Wednesday, February 27, 2013

10 Ways To Stay Humble

2013 has the potential to be a very successful year. I'm attending my first Big League camp, with at least a puncher's chance of breaking with the Mets when they head north on April 1. I am into my 4th year of marriage with Ashley and loving every second of it. Her business, Buzzy Craftery, is expanding and she's got plenty of work. My Twitter account is well over 5,500 followers meaning that my observations about things like clubhouse toilet manners is being received pretty well. All in all, things are looking up and it might be tempting for me to get a big head. So for my own humility, and as a tool for my readers, I give you 10 ways to stay humble...

1) Listen: The greatest tools we have in our humility artillery are our ears. The easiest way to get the focus off of ourselves is to give attention to others. My good friend and Boosterthon CEO, Chris Carneal, always says "Show up, Pay attention, and engage." I like to think about those 3 things when my listening skills need sharpening...which is always.

2) Do things you aren't very good at: I'm not a very good reader and I'm not very disciplined to do it consistently. Because of that, I made it a priority to read one book a month this year. At the pace I read it's going to take me reading 20-30 minutes everyday to reach it. Humility is when you start reading a 200 page book and you wife finishes her 750 page novel before you get halfway through it. Thanks babe.

3) Surround yourself with people who do what you do...only better: When you are the best at what you do everywhere you go, it's easy to become complacent. It's also easy to forget that the next best (fill in the black) is working his/her tail off trying to beat you. You're never as far ahead as you think. It's like your car side mirrors. The people behind you are closer than they appear. When you surround yourself with more talented people, it raises your game and levels your perspective.

4) Learn to say "I don't know": It's really hard, for whatever reason, to answer someone flatly "I don't know." Probably because with all of the world's information at our fingertips, not knowing something seems like an excuse and not a legitimate answer. That's just not true though. Everyday I am learning how much I don't know, and I couldn't be happier about it. Life's full of questions we simply don't have answers to. It's exhausting having to know everything, so leave that to Wikipedia. Say "I don't know", listen, then learn.

5) Encourage others: As an athlete, you have people cheering you all the time, and let's be honest, it feels pretty good. Take every opportunity you get to cheer someone else. It might make their day and it'll make you appreciate those people who take the time to do it for you.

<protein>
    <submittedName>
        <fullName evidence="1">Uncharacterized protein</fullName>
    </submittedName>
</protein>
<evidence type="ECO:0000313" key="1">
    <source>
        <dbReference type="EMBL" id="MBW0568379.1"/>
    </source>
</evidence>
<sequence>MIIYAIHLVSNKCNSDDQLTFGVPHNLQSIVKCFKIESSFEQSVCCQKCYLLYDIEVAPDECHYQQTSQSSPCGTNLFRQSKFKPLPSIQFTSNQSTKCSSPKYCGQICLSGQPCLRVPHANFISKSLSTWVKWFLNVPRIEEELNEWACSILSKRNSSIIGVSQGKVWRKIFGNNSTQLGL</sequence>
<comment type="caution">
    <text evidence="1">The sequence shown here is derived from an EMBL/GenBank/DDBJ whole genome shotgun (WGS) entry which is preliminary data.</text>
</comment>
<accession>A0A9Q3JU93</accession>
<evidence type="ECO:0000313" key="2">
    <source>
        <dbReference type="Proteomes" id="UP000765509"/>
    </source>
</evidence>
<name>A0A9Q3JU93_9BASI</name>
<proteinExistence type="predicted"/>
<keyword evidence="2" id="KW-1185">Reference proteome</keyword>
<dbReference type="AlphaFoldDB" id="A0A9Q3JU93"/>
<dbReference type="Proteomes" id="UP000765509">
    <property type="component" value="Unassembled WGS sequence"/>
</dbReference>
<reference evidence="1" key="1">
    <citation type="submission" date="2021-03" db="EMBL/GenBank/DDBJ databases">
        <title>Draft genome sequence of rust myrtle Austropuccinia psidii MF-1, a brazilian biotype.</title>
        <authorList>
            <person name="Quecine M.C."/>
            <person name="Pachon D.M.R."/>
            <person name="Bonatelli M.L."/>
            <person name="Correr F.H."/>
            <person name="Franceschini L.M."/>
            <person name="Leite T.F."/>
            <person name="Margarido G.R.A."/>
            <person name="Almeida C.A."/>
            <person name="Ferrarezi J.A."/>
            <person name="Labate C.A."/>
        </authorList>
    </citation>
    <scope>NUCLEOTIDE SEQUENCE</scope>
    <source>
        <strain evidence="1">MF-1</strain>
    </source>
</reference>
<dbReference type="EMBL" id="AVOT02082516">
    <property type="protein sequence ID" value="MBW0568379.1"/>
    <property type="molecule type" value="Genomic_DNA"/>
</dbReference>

6) Drive used cars: People in Detroit are going to be mad at me, but there's something about driving a car that has a few too many miles on it. That makes a funny sound when you turn left. That stays in a continual state of "not shiny". These things, while frowned up by some people, are exercises in humility. When you have the money, it might be easy to go buy a new toy and keep it sparkling for the world to see. It's much harder to be content with what you have and take pride in having "just enough."

7) Call your Parents and Grandparents: I understand that talking to our older relatives can be time consuming, repetitive, and often underwhelming. But it is also vitally important! Not only did these generations take the majority of their lives raising you and caring for you (I do understand that's not always the case), but they crave relationship with us in ways we sometimes don't understand. Talk on the phone for 10 minutes every few days. Go to that family gathering...again. You'll realize you didn't get to where you are by yourself, and you'll be better off for it.

8) Learn to apologize: Don't just say "I'm sorry". Think about how what you did makes someone else feel. Empathize and apologize. Then figure out how to do it differently the next time (the conundrum of marriage). Apology does not equal weakness. Apology equals humility.

9) Hold a new born baby: Nothing freaks me out more in life than holding a baby. They can't protect themselves, they can't even hold their heads up. They put their entire security in your arms and you become wholly responsible for them. You can't help but look at a baby in your arms and realize you're not the most important person in the room.

10) Get caught singing something embarrassing everyday: Whether it's Gaga or ABBA, sing it loud and sing it proud. Then blush when you get caught and hurry off the elevator.

3 comments:

  1. Happy New Year! I think you can make this team -- and I am a seasoned Met-watcher.

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  2. With all due respect to Aaron Laffey, I sincerely hope you get the call when the #5 spot in the big-league rotation comes up again.

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